Bjerregaard LS, Hornum U, Ttroldborg C, Bogoe S, Bagi P, Kehlet H. Postoperative urinary catheterization thresholds of 500mL versus 800mL after fast-track total hip and knee arthroplasty: a randomized, open-label, controlled trial. Anesthesiology. 2016;124:1256–64.
Brouwer TA, Eindhoven GB, Epema AH, Krijnen HJ, Henning RH. Validation of an ultrasound scanner for determing urinary volumes in surgical patients and volunteers. J Clin Monit. 1999;15:379–85.
Brouwer TA, Rosier PF, Moons KG, Zuithoff NP, van Roon EN, Kalkman CJ. Postoperative bladder catheterization based on individual bladder capacity: a randomized trial. Anesthesiology. 2015;122:46–54.
Choi S, Awad I. Maintaining micturition in the perioperative period: strategies to avoid urinary retention. Curr Opin Anaesthesiol. 2013;26:361–7.
Dal Mago AJ, Helayel PE, Bianchi E, Kozuki H, de Oliveira Filho GR. Prevalence & predictive factors of urinary retention assessed by ultrasound in the immediate post-anesthesia eriod. Rev Bras Anestesiol. 2010;60:383–90.
Darrah DM, Griebling TL, Silverstein JH. Postoperative urinary retention. Anesthesiology Clin. 2009;27:465–84.
Dreyer B, Moller MH, Bartholdy J. Post-operative urinary retention in a general surgical population. Eur J Anaesthesiol. 2011;28:190–4.
Fernandez MA, Karthikeyan, Wyse M, Foguet P. The incidence of postoperative urinary retention in patients undergoing elective hip and knee arthroplasty. Ann R Coll Surg Engl. 2014;96:462–5.
Gosling JA, Kung LS, Dixon JS, Horan P, Whitbeck C, Levin RM. Correlation between the structure and function of the rabbit urinary bladder following partial outlet obstruction. J Urol. 2000;163:1349–56.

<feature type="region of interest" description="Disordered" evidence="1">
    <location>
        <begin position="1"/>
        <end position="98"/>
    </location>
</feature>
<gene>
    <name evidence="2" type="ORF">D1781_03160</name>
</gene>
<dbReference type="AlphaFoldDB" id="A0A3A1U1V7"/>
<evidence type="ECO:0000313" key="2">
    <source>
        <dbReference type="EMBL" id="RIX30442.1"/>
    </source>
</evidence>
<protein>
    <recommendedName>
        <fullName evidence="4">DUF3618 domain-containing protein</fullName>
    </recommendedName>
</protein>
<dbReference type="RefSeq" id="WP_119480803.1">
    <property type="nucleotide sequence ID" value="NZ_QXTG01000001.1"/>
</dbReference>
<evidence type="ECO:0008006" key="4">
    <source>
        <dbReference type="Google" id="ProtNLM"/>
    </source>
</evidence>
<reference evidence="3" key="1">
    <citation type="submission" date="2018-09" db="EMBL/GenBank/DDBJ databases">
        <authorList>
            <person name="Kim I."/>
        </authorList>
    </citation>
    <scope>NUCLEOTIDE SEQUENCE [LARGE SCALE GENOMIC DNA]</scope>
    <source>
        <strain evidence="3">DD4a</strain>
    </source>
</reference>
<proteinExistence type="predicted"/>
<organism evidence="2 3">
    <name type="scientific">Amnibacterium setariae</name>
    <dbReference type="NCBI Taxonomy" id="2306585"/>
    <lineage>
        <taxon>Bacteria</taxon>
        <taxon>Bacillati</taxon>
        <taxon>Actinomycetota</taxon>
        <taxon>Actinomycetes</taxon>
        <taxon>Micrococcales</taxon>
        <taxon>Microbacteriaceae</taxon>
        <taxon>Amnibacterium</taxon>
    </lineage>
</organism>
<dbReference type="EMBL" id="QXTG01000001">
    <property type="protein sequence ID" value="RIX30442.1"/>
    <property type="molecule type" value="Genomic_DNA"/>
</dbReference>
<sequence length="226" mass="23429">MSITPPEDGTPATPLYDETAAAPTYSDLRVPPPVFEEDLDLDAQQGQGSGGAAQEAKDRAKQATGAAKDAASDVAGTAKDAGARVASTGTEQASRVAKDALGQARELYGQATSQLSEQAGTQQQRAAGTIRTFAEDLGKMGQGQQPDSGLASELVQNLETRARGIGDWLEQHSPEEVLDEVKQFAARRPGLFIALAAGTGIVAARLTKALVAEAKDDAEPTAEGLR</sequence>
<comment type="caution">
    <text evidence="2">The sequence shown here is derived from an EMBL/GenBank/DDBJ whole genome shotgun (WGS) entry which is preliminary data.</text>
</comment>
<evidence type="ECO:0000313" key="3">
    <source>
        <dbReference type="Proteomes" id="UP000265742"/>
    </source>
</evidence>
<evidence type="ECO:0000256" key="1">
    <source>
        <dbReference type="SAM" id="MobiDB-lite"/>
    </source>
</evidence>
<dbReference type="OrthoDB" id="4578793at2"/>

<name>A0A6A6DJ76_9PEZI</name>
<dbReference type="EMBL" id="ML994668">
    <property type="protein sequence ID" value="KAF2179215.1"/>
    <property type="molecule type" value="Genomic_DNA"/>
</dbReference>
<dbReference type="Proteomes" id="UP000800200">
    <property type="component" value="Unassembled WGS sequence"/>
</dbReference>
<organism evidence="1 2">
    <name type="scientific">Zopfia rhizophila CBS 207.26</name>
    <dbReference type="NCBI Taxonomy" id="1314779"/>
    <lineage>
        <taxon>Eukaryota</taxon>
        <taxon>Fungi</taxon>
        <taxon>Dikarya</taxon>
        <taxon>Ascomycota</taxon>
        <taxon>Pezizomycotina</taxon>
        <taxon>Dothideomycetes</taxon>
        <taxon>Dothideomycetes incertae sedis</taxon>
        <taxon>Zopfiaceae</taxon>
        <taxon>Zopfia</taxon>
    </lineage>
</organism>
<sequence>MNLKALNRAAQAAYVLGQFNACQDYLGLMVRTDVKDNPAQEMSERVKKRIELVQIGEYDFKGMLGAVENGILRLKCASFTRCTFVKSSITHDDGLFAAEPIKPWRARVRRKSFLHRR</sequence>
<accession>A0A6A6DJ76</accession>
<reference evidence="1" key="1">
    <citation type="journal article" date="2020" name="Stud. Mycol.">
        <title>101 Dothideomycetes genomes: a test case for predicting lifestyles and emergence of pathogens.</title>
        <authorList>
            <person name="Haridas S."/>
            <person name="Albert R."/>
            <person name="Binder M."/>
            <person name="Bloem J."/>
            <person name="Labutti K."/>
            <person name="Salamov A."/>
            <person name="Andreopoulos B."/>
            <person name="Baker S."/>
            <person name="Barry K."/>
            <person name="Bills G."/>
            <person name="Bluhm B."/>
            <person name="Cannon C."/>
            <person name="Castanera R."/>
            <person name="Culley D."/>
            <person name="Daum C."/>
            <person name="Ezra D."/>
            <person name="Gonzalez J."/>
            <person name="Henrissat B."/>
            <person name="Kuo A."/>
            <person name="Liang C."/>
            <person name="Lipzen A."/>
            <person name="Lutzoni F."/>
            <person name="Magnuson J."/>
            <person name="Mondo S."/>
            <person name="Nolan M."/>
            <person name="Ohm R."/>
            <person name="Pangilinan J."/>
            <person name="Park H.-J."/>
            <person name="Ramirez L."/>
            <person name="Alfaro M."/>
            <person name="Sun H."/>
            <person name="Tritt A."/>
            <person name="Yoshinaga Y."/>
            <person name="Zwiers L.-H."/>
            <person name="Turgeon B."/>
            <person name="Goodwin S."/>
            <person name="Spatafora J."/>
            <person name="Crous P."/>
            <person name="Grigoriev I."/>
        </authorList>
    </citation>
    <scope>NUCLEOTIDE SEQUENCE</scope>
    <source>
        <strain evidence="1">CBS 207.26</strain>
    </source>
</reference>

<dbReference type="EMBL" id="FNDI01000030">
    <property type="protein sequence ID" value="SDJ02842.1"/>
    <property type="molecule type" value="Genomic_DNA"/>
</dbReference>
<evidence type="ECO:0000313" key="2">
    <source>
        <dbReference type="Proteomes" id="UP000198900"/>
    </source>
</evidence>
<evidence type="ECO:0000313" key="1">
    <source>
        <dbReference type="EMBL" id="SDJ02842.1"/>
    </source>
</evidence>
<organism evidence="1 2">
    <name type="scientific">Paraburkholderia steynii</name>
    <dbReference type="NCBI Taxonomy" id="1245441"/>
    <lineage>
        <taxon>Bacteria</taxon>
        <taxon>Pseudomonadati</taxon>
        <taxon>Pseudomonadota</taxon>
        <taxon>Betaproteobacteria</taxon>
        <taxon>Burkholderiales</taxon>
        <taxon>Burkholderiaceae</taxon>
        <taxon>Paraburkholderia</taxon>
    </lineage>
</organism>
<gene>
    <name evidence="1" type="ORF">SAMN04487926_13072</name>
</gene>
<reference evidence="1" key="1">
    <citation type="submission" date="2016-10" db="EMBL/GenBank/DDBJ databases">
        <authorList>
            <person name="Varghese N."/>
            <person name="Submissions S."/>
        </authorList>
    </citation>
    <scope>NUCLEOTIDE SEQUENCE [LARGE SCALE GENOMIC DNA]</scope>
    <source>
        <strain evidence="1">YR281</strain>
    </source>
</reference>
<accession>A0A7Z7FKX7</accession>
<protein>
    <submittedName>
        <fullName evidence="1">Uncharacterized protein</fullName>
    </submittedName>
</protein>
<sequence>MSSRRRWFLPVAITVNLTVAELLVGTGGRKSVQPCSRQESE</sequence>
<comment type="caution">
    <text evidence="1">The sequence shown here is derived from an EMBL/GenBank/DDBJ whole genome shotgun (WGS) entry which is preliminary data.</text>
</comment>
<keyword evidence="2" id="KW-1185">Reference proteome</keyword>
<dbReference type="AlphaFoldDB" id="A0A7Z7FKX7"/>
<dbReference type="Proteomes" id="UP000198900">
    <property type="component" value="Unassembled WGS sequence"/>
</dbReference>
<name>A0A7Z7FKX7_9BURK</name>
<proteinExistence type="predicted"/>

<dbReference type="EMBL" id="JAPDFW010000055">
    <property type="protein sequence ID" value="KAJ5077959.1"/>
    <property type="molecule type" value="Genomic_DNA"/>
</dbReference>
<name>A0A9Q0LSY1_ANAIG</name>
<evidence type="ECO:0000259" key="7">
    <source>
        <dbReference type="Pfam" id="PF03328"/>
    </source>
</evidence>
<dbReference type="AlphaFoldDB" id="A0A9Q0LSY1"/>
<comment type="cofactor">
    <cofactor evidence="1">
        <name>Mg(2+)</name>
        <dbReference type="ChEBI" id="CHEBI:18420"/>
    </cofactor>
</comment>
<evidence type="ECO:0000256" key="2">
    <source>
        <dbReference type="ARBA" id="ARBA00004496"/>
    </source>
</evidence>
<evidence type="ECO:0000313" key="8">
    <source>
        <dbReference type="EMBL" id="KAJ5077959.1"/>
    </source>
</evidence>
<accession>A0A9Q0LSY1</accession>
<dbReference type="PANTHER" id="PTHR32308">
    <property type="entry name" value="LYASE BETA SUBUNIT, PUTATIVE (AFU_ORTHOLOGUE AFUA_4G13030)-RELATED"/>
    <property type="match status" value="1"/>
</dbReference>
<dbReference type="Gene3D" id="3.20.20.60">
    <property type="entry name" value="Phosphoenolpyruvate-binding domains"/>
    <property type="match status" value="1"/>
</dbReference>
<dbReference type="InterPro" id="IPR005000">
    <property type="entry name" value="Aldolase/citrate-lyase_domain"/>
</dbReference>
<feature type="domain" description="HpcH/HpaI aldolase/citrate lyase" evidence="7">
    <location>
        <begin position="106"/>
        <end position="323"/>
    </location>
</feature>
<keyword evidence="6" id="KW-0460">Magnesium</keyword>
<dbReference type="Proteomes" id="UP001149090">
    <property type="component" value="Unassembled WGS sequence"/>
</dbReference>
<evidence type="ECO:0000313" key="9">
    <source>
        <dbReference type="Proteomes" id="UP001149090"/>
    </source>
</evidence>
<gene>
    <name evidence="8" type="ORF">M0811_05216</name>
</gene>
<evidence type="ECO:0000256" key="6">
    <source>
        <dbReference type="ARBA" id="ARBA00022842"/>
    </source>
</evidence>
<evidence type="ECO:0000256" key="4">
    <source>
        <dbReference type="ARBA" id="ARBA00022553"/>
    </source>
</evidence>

Joelsson-Alm E, Nyman CR, Lindholm C, Ulfvarson J, Svensen C. Perioperative bladder distension: a prospective study. Scand J urol Nephrol. 2009;43:58–62.
Kamphuis ET, Ionescu TI, de Gier J, van Verrooij GE, Boon TA. Recovery of storage and emptying functions of the urinary bladder after spinal anesthesia with lidocaine and with bupivacaine in men. Anesthesiology. 1998;88:310–6.
Keita H, Diouf E, Tubach F, Brouwer T, Dahmani S, Mantz J, Desmonts JM. Predictive factors of early postoperative urinary retention in the postanesthesia care unit. Anesth Analg. 2005;101:592–6.
Kowalik U, Plante MK. Urinary retention in surgical patients. Surg Clin North Am. 2016;96:453–67.
Kreutziger J, Frankerberger B, Luger TJ, Richard S, Zbinden S. Urinary retention after spinal anesthesia with hyperbaric prilocaïne 2% in an ambulatory setting. Br J Anaesth. 2010;104:582–6.
Luger TJ, Garoscio I, Rehder P, Oberladstatter J, Voelckel W. Management of temporary urinary retention after arthroscopy knee surgery in low dose spinal anesthesia: development of a simple algorithm. Arch Orthop Trauma Surg. 2008;128:607–12.